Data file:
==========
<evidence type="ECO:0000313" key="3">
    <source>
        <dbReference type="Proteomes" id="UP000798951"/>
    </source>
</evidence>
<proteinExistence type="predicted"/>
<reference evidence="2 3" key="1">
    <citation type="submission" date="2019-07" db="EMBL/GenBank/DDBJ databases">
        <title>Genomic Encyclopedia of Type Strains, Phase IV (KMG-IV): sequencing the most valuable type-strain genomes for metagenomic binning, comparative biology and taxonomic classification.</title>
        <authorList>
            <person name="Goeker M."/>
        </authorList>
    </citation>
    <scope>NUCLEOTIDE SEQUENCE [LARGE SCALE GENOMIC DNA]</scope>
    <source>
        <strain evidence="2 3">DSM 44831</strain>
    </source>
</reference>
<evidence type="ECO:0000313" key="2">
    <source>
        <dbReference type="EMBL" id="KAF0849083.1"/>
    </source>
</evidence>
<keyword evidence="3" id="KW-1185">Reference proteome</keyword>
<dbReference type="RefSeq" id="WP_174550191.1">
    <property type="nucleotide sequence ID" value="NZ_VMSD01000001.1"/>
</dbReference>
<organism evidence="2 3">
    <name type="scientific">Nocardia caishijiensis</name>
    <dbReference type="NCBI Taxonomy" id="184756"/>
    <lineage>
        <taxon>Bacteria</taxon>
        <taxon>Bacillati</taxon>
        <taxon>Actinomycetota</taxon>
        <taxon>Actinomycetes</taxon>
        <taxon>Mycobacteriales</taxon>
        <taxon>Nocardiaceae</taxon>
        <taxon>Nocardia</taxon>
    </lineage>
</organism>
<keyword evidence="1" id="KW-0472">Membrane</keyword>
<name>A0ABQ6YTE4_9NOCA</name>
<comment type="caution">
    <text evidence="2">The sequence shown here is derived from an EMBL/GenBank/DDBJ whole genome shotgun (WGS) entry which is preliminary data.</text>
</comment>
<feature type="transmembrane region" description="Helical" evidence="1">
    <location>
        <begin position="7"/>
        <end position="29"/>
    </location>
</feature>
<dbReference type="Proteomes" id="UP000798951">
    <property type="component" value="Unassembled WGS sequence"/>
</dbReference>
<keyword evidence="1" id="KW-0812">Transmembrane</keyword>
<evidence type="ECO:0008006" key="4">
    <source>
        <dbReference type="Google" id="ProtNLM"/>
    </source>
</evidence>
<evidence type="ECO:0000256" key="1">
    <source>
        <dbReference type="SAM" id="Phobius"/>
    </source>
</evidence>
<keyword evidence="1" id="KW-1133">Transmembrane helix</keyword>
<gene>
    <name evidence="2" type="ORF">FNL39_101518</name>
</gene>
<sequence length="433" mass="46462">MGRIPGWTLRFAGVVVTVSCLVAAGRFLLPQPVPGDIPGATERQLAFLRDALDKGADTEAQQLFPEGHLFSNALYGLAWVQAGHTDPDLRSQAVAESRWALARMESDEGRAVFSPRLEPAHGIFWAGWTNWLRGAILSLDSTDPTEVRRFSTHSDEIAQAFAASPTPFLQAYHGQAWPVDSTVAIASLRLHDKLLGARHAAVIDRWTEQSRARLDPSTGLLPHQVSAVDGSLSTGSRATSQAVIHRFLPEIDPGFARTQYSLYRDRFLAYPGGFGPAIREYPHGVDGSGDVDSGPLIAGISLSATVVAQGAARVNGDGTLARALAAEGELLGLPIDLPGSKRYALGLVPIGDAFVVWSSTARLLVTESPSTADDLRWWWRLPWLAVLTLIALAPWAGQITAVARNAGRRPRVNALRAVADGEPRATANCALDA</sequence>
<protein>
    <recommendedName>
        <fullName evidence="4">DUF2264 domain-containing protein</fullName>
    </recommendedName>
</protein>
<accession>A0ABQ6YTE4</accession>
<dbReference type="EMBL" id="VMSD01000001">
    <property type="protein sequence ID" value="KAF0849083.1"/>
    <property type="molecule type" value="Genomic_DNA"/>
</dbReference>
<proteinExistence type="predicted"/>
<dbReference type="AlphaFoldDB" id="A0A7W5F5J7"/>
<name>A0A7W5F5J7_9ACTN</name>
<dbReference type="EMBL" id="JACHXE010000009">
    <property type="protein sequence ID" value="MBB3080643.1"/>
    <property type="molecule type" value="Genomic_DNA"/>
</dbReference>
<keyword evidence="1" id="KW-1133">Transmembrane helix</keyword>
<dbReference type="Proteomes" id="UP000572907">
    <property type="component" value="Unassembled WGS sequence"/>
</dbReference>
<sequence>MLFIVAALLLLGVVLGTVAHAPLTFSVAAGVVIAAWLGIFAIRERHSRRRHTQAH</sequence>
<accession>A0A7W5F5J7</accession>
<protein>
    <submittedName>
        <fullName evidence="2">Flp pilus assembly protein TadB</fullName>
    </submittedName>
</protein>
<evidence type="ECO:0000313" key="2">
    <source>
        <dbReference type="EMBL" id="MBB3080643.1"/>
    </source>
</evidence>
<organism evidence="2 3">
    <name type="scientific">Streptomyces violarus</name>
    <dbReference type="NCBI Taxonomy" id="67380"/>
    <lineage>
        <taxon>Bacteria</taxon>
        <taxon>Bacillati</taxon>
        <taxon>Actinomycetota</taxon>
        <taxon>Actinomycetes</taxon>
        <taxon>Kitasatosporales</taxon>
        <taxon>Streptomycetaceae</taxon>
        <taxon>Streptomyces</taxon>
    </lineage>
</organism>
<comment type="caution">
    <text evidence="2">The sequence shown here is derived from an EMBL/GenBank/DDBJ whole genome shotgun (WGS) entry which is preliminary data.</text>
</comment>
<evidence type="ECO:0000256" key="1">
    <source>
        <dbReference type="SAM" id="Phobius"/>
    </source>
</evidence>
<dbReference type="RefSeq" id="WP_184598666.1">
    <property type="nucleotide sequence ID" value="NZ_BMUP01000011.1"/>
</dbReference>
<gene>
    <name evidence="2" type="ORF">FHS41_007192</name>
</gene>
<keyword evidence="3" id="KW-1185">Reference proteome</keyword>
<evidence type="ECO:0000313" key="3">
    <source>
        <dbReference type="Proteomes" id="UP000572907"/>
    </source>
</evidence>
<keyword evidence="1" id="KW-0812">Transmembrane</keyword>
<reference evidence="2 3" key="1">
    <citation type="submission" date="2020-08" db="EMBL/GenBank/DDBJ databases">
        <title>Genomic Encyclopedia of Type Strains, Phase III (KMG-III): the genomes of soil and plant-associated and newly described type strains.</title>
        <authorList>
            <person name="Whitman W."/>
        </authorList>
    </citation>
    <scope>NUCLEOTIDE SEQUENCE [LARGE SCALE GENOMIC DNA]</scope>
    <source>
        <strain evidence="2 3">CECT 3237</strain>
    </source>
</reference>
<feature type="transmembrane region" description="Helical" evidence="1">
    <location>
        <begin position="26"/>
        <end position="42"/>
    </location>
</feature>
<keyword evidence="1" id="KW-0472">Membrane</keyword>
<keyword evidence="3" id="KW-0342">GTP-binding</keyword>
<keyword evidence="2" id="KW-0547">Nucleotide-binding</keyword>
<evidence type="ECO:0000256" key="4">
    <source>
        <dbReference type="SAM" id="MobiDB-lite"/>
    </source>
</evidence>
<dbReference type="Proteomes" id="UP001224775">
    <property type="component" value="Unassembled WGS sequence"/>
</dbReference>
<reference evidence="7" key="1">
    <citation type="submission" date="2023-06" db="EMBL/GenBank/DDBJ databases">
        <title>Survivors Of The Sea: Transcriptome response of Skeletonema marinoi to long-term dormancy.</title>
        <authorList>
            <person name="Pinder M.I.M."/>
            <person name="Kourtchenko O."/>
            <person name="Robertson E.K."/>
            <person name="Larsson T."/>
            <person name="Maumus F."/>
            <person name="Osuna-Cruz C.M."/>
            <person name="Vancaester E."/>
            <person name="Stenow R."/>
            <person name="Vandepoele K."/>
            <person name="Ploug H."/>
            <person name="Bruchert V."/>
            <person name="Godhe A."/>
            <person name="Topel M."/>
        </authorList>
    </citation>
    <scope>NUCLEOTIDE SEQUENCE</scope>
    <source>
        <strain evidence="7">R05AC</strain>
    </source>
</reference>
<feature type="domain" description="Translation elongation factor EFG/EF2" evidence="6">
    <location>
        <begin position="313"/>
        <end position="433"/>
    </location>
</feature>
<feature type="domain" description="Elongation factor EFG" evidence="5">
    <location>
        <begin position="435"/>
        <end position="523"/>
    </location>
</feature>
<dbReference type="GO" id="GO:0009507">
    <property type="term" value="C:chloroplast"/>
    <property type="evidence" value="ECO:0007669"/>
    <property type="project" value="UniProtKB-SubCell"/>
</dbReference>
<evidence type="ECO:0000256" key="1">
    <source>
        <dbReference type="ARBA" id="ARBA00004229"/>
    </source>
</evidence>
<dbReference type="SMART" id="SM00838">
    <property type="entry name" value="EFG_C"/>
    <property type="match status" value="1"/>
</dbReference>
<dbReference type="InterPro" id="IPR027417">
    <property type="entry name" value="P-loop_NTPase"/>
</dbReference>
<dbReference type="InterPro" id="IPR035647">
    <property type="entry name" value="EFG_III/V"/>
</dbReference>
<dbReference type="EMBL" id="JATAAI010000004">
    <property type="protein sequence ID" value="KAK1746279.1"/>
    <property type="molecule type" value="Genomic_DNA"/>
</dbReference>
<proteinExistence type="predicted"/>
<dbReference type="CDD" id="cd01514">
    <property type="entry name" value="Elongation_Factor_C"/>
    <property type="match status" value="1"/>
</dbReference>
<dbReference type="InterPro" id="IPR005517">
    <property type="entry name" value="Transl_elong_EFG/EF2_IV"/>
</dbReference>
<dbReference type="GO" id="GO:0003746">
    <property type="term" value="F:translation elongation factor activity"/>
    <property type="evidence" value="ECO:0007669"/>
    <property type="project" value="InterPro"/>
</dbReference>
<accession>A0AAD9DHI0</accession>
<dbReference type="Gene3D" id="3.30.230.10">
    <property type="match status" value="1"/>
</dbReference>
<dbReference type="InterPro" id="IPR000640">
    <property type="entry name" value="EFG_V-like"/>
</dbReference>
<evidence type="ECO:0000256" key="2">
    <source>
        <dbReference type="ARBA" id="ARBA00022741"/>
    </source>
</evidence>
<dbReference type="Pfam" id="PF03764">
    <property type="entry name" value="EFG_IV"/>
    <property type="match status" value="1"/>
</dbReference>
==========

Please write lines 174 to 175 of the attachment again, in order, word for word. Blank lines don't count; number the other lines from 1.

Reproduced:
            <person name="Larsson T."/>
            <person name="Maumus F."/>